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twelver quietism contrasts sharply with the tendency to militancy in the other main branch of shii islam, the isma'ilis. on the surface the split between the two groups was over succession. where the twelvers contend that the imamate passed from ja'far al-sadiq to his younger son musa, the isma'ilis argue that ja'far's elder son isma'il was his designated successor. at a deeper level the isma'ilis came to differ radically from the twelvers over the political role of the imamate and over political strategy and organization. in particular the isma'ilis engaged in energetic and highly organized missionary activity on behalf of the imam. their missionary da'is traveled from india to north africa, establishing clandestine groups of ismail! loyalists under the direction of a well-organized central leadership.
for about a century isma'ili activity remained underground and obscure, but in the late ninth and early tenth centuries the movement came dramatically into the open. first, a branch of isma'ilis called qarmatls (carmathians) established states in southern syria and in parts of arabia. by 905 most of yemen was under isma'ili control. then, in 909, the imam made his move. by this time the movement had grown strong enough in north africa for the imam to emerge from hiding and to take power there. the new rulers called themselves fatimids, reflecting their claim to descent from the prophet's daughter, and the state grew into one of the great islamic empires, encompassing at its height north africa, sicily, egypt, syria, and much of arabia, including mecca and medina. the fatimids ruled from egypt for two centuries until salah al-din al-ayyubi, the saladin of crusader lore, formally abolished the dynasty in 1171.
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about eighty years before the final demise of the fatimid state, isma'ili rule spread in another spectacular form in persia and syria. beginning in 1090, a formidable isma'ili leader named hasan-i sabbah began to build a state made up of a widely dispersed network of mountain fortresses in syria and persia. the most important of these strongholds, hasan-i sabbah's headquarters, was alamut, a virtually impregnable castle perched atop a huge rock deep in the elburz mountains on the southern end of the caspian sea. although hasan-i sabbah's state began as a nominal extension of the fatimid empire, it soon broke away. in 1094 a division over the succession to the fatimid imamate split the isma'ilis, and hasan-i sabbah and his followers put their support behind nizar, the losing candidate for imam. the breakaway nizari state, based at alamut, continued until 1256, when it was finally vanquished by invading mongols.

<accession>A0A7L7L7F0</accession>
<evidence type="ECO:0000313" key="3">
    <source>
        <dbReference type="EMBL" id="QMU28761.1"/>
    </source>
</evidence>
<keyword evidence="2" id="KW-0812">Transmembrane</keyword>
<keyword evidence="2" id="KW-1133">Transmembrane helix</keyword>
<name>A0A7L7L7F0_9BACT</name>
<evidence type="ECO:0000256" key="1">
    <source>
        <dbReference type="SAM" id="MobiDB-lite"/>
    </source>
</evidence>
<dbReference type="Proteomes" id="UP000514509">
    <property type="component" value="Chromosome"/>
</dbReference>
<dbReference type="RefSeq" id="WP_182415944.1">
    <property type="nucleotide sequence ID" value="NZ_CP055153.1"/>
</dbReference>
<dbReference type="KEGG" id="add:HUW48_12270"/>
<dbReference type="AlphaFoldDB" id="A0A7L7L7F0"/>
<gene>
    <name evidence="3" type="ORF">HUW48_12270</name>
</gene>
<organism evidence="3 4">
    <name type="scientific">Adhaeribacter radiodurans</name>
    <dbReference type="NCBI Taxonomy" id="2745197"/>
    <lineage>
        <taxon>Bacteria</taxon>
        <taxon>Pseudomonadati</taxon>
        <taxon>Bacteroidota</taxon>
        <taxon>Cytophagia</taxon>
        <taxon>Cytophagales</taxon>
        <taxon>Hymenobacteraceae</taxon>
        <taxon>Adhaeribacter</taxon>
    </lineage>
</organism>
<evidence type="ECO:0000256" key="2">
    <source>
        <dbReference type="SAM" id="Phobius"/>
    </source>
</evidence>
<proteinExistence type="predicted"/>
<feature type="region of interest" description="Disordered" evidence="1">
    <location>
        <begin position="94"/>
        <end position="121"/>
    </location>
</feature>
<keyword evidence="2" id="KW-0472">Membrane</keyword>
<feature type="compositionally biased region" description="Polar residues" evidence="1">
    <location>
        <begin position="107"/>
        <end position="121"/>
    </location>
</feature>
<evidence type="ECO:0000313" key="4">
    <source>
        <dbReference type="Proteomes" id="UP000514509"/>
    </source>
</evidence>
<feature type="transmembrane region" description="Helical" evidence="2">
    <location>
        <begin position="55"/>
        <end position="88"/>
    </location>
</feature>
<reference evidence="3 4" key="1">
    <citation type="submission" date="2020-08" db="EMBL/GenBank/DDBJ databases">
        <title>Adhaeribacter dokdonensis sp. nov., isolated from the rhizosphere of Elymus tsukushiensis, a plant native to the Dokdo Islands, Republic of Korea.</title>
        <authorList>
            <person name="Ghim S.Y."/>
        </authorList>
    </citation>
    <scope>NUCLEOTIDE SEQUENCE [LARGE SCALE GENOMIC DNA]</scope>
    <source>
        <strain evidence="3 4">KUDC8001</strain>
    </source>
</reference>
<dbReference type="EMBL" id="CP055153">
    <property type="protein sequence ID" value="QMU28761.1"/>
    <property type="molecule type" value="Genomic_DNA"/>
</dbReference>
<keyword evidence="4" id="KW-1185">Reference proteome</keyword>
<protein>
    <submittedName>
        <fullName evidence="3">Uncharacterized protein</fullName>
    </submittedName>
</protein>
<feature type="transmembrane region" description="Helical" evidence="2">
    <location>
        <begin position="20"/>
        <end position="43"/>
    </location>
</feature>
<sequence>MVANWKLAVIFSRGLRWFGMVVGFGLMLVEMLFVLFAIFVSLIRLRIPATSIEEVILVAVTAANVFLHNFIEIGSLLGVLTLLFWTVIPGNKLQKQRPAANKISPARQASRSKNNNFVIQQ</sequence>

from alamut, which he allegedly never left after he conquered it in 1090, hasan-i sabbah became the terror of the mediterranean. he and his successors dispatched isma'ili da'is throughout the near east to win new devotees for their imam and to expand the territory under isma'ili control. they were a secret society, often acting clandestinely and infiltrating the major centers of power. when opposed, the followers of hasan responded by terrorizing their political enemies by means of targeted assassinations. their first major victim was nizam al-mulk, the powerful wazir of the saljuq rulers, who was stabbed to death in 1092 by an isma'ili assassin disguised as a sufi. other victims included the ruler of horns in 1103, the saljuq governor of mosul in 1113, the wazir of aleppo in 1177, and the crusader king of jerusalem in 1192.
terrifying legends about the nizaris spread to europe through the crusaders, leading to a long-standing, sometimes inordinate fascination in the west. the syrian leader of the nizaris, the "old man of the mountain," became the subject of european legend. the nizaris were so closely identified with a strategy of terror, in fact, that a local syrian designation for the group, hashishiyyin, made its way into european languages and became the origin of the english "assassin."
kaynak: brown, daniel w. 2009. a new introduction to islam, 2nd edition
. west sussex, united kingdom: wiley-blackwell. 135-138.
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